Jason Carter Discusses South Africa

Stentor Danielson
National Geographic News
June 20, 2002

AOL members can chat online with Jason Carter at 9 p.m. ET on June 21. AOL Keyword: adventure community

Jason Carter spoke with National Geographic News about his experiences in rural South Africa on a Peace Corps project to reform the educational system in predominantly black areas. His two years in the Peace Corps are the subject of his new book, Power Lines: Two Years on South Africa's Borders.

NG: Did being an American give you any additional perspective, or any additional difficulties, in understanding the situation in South Africa?

JC: The perspective that I had on South Africa as an outsider was unique. We went in there and were put in black South Africa first. Most foreigners who go live in Johannesburg or Pretoria or some of those other parts of South Africa—the developed parts. And even if they're journalists, they go to what we call "black South Africa" to do stories, but they come home and live in the first-world parts of South Africa.

What we did, as outsiders, was come into the third-world parts of South Africa, and live there first, and sort of made forays into white South Africa. I think that perspective definitely colors the book, and it's one of the first times that foreigners have really done that.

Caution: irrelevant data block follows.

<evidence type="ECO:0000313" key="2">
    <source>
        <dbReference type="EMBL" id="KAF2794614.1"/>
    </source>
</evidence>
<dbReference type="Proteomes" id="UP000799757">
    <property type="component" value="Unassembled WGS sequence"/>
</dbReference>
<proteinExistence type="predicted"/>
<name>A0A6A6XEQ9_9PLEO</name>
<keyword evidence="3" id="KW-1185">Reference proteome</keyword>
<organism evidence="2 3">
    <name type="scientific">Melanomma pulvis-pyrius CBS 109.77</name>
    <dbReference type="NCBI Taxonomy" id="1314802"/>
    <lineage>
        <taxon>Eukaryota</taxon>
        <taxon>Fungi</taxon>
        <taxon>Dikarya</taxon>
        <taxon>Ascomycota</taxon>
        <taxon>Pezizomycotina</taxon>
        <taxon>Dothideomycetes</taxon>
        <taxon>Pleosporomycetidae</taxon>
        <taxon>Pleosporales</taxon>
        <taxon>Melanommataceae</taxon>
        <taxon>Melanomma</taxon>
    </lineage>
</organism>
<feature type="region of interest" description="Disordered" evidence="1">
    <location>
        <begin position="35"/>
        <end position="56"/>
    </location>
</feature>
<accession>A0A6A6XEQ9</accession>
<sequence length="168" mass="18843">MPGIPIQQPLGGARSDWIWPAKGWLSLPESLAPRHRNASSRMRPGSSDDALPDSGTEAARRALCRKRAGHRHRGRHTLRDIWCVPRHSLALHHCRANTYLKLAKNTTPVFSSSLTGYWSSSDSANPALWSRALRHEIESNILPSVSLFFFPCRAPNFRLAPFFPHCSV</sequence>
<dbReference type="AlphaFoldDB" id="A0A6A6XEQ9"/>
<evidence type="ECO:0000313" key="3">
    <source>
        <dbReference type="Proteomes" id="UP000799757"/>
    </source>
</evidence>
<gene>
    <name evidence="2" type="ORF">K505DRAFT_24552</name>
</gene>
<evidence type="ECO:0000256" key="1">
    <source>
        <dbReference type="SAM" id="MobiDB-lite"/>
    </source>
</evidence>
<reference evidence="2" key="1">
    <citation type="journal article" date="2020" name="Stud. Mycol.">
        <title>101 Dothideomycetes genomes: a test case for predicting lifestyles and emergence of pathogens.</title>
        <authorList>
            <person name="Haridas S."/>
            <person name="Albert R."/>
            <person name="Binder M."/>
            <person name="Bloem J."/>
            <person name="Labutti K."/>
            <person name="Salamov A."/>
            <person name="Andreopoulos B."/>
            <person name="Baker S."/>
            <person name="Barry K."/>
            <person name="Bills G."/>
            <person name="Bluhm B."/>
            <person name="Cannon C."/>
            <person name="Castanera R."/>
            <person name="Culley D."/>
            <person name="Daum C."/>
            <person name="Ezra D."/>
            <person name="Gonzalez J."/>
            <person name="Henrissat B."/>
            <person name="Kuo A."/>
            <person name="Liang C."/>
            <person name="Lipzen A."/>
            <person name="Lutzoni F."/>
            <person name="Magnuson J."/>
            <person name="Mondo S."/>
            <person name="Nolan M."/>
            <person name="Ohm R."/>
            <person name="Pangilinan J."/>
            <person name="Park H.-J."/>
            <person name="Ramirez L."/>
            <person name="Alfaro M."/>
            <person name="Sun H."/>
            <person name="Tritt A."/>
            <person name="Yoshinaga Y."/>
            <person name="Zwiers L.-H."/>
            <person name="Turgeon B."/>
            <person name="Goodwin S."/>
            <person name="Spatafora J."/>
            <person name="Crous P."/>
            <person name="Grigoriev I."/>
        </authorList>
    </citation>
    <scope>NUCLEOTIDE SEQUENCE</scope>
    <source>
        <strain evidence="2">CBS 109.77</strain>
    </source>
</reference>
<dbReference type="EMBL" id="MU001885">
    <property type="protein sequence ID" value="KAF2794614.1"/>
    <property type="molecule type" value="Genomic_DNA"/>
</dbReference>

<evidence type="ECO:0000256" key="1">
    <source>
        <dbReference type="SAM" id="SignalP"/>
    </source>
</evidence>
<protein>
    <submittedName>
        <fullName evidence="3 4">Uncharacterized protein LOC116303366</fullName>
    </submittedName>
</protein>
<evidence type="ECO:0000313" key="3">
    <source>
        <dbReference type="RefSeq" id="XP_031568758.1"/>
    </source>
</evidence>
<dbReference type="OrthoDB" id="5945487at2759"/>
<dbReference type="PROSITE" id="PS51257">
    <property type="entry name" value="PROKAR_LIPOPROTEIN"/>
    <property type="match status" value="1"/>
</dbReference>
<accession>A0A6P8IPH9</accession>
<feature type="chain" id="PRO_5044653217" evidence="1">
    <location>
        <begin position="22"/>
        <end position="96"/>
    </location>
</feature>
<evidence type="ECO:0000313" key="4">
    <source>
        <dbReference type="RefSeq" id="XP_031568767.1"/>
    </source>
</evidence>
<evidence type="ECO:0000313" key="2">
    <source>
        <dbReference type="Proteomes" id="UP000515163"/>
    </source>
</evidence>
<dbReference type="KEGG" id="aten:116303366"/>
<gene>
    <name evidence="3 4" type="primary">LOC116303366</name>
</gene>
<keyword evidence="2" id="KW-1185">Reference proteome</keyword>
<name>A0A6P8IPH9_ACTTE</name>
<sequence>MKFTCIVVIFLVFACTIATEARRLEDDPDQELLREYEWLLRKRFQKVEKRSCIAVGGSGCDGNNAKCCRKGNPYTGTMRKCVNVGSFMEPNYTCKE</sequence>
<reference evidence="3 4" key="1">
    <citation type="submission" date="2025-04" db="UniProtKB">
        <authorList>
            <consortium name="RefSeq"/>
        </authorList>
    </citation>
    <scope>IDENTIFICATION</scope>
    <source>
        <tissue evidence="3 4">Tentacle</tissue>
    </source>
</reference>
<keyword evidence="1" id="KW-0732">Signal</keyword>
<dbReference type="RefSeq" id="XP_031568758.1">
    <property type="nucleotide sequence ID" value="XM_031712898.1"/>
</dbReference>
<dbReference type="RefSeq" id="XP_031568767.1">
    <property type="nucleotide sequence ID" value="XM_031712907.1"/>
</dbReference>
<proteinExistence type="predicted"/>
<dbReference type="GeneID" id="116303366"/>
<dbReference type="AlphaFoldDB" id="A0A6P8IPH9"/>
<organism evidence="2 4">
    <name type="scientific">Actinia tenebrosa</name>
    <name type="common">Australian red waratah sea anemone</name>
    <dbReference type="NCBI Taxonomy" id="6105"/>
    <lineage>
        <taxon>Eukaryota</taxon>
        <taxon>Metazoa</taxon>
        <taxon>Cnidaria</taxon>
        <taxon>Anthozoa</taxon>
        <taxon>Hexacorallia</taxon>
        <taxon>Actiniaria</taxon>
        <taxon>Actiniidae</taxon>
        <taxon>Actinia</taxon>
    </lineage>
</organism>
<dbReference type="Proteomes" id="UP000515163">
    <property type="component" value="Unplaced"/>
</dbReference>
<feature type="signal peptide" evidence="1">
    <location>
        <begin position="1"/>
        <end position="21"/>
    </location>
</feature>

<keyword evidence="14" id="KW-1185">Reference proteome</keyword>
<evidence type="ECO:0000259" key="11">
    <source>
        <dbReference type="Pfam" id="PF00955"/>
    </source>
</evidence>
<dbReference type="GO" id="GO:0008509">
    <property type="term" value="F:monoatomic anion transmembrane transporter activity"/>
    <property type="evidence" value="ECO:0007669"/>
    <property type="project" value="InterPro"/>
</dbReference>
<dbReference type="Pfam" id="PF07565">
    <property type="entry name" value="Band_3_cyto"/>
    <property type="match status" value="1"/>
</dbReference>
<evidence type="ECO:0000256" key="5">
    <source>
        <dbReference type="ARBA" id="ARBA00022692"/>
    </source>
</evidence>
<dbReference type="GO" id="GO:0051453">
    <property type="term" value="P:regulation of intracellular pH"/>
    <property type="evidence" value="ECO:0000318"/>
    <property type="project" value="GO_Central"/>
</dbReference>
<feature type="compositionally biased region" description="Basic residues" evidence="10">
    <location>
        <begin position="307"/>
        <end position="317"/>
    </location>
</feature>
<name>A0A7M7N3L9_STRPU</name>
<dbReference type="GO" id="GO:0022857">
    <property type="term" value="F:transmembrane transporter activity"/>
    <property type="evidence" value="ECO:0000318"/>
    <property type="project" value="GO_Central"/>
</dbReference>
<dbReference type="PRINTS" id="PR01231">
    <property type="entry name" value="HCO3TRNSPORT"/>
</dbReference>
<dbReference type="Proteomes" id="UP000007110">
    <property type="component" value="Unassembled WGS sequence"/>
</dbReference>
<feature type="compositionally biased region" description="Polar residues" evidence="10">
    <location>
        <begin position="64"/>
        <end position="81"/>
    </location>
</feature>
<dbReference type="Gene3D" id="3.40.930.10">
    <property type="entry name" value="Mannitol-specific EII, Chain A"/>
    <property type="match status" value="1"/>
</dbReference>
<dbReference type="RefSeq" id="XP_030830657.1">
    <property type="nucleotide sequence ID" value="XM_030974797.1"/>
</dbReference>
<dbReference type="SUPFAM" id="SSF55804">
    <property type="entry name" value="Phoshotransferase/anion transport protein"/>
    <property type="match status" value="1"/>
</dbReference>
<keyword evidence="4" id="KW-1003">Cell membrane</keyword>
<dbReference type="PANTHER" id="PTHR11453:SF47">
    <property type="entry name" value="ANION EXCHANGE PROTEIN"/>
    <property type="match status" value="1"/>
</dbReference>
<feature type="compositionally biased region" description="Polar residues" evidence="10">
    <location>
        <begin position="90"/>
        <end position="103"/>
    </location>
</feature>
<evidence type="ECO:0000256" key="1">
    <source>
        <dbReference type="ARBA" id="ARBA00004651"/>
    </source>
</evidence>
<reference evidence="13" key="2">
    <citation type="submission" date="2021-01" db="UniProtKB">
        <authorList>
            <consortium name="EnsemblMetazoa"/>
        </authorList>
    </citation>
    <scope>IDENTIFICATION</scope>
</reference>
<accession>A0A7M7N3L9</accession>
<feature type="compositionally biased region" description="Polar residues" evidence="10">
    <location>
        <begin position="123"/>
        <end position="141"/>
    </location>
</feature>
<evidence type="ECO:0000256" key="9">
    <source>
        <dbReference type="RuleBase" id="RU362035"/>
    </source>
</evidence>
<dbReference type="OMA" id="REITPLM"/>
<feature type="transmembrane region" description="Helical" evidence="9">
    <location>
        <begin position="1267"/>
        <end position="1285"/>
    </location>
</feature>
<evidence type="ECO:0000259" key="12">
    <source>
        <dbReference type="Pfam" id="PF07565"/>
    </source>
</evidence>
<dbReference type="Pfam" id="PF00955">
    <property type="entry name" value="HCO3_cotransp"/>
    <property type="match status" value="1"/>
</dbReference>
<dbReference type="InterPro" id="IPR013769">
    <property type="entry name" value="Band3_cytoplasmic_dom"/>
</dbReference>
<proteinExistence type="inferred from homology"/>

What it allowed me to do, because I spoke the language and immersed myself in the culture of the black community, and I wasn't a part of the white community, it allowed me to see both of those communities as an outsider, and hopefully with a unique perspective on it.

Has your experience in Africa helped you gain a new perspective on America?


The reason that I wrote Power Lines, and the reason that I called the book "Power Lines," is that there are these power lines that run through the town where I lived, and there's no electricity, because the power lines are in first-world South Africa, and the town is not. The only connection is this pole. So in that regard, the physical parts are reminiscent of the United States, and the segregation times we had here.

The other thing that really opened doors in my mind was the psychological residue of apartheid, that is really similar, I think, to what we're still dealing with in the United States. There are self-confidence issues in the black community, and powerlessness and fear in the white community. And they don't know how to reach out to the black community—the whites don't—and the black community is still developing enough self-confidence to take on, and to participate in, discussions with the white community in the way that they will someday.

That's so much, that's almost exactly, like what we're doing in the United States, still. In Georgia we've been done with segregation officially for 35 years, and we're still dealing with it. South Africa is just starting on that process.

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